Two Smithfield plants, which process 43,000 hogs a day or roughly 10 percent of the US industry, already are ractopamine free. A third plant will be converted by June 1, so that 50 percent of Smithfield’s pork operations will not be using ractopamine as part of feed rations, said Larry Pope, CEO of Smithfield, speaking at BMO Capital Markets Farm to Market Conference in New York.
“We see that as a strong competitive advantage —that we can change the way we raise the animals on our farms and get access to a market that the rest of the industry struggles to do,” Pope said.
China already banned ractopamine. Russia's ban on US frozen meat exports became effective Feb. 11, and a ban on chilled meat began Feb. 4. The impact of Russia’s ractopamine ban was not as dramatic for pork compared to beef. However, pork exports through February declined 15 percent in volume (7,037 mt) and 16 percent in value ($21.1 million), according to US Meat Export Federation data.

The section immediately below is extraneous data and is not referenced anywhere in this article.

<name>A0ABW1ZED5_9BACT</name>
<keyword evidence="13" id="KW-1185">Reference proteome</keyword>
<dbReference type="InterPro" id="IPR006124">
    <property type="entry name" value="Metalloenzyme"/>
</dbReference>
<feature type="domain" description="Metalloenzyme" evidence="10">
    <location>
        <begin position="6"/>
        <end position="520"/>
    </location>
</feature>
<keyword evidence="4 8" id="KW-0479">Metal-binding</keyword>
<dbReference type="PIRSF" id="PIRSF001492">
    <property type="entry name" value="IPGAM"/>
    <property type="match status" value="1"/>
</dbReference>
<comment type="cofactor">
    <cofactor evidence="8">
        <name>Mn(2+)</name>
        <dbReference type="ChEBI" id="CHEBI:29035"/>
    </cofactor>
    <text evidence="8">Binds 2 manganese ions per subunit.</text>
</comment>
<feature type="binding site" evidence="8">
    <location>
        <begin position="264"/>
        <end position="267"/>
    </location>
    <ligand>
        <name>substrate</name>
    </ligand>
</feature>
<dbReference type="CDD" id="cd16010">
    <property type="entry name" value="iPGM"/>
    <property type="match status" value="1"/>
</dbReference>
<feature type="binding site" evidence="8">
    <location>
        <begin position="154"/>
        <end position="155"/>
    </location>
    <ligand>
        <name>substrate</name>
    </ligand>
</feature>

Pope said the company changed its hog raising operations to accommodate the needs of export partners. The move also highlights the value of Smithfield's vertically integrated operations, he said. Delivering a ractopamine free product gives Smithfield access to markets that are currently closed to their competitors.
“Whether I like it or not, this industry has gotten married to exports, so we've got to do what we can to manage,” Pope said.
“We think that we have feeding arrangements — whether those are wheat-fed arrangements to differentiated genetics — that we can deliver to Japanese markets, to the Chinese market, the Asian market, the European market that gives us a point of difference because of our system,” he added.